Regional Advantages

Renowned for its location, business climate and affordable cost of living, Northeast Indiana is consistently ranked best in the Midwest.

Industry Information

With access to 40,000 graduating students annually, join the impressive list of major employers leading Northeast Indiana’s top industries.

Business Leadership

Increasing personal income, growing the population and raising educational attainment. Join us!

About Living Here

Northeast Indiana is family-friendly, affordable and offers diverse opportunities to make it your own in Northeast Indiana.

Jobs & Internships

Join Northeast Indiana, a growing, vibrant community. From your next career to your next promotion, make it your own in Northeast Indiana.

City plans north-side annexation

March 16th, 2016


News Coverage:

March 15, 2016

City plans north-side annexation

Area contains 23 square miles, 22,000 people

Dave Gong | The Journal Gazette

The city of Fort Wayne plans to annex close to 23 square miles of land with about 22,000 residents north of the city, Mayor Tom Henry announced Monday. 

Dubbed the North IV annexation, the proposed area is bounded generally by Gump and Hursh roads to the north, the Fort Wayne city limits to the south, Schwartz Road to the east and Dunton Road to the west.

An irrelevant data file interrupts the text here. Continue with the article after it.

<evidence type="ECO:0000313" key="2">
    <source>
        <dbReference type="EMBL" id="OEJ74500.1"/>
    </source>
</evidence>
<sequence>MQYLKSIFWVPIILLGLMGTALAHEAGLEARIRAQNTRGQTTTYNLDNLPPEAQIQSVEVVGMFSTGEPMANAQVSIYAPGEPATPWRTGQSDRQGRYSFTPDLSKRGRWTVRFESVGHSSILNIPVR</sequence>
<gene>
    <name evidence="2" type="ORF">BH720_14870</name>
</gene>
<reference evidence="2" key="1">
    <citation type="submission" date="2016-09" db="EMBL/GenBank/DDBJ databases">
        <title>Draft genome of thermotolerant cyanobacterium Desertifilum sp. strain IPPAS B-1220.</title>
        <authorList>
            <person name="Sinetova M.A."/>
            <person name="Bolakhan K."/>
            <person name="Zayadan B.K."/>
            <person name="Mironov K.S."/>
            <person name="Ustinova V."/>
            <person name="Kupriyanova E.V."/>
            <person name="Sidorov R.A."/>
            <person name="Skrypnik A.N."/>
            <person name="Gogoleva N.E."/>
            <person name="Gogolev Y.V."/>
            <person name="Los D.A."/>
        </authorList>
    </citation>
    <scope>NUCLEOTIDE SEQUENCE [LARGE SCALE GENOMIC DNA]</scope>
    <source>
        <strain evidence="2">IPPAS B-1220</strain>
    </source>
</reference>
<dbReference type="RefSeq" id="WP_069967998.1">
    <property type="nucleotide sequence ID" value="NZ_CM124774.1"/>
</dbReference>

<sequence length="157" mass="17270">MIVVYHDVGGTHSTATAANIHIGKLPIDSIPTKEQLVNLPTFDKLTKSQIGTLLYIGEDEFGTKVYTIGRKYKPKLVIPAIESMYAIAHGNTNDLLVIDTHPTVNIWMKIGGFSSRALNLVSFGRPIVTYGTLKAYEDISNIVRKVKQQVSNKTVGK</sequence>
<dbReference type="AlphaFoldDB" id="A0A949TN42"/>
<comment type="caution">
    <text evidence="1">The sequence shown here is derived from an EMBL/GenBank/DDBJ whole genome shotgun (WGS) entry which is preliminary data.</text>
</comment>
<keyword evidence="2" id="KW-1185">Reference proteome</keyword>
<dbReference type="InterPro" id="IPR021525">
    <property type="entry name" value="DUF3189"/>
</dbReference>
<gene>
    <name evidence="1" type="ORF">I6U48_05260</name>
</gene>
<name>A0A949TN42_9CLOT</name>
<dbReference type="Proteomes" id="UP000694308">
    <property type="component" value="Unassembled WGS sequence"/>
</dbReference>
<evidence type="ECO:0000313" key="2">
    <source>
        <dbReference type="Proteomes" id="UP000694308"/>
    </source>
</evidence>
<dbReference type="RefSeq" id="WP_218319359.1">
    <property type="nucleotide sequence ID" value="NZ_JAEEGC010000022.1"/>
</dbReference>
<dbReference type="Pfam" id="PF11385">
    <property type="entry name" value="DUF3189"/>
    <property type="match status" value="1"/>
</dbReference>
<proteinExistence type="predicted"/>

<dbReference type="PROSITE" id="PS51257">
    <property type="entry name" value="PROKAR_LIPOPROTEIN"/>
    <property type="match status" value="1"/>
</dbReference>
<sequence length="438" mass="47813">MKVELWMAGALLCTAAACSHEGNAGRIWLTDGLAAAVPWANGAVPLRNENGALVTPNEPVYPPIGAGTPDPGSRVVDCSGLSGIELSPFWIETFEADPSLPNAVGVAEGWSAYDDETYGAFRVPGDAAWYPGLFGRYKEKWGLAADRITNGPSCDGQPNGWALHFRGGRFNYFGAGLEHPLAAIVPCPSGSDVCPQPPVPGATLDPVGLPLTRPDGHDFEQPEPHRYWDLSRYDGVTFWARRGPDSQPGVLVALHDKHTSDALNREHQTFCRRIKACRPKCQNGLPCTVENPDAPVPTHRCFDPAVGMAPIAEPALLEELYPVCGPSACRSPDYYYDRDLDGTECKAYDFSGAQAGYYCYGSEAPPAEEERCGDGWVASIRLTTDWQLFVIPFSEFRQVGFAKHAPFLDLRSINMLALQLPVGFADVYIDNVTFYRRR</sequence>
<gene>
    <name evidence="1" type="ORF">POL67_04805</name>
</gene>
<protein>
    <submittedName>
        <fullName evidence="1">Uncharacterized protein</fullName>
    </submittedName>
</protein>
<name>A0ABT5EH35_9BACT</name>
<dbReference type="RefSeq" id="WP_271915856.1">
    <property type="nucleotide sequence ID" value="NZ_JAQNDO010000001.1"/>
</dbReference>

Portions of St. Joseph, Perry, Cedar Creek and Milan townships will all be part of the annexation. If approved, the annexed land will increase the city’s population to about 275,000 from the current 253,000.

If approved the annexation will take effect Jan. 1, 2017.

“Recently, urban areas in the Fort Wayne vicinity have continued to expand more and more and develop themselves outside of our current city limits,” Henry said. “Because of that, our city limits need to reflect the population of the true urban area. So it’s imperative then, that we continue to enhance our strategic position as a leader in providing our services to the area.”

Those services include public safety, public works, and parks, as well as water and sewer resources, Henry said. This is Henry’s first annexation as mayor. 

“The majority of the individuals in this area already have city water and sewer,” said Pam Holocher, deputy director of community development.

Holocher said the city’s policy has always been to extend services and utilities to new developments outside the city limits. The city would then incorporate those areas at a later time once density and growth occur. 

Some residents may be concerned with the property tax implications surrounding the annexation. Holocher said because of property tax caps, about one-third of annexed property owners would have no property tax impact after annexation.

This is the first annexation the city has proposed since 2006, when it incorporated close to 13 square miles of territory to the city’s southwest in Aboite Township, adding about 22,587 residents.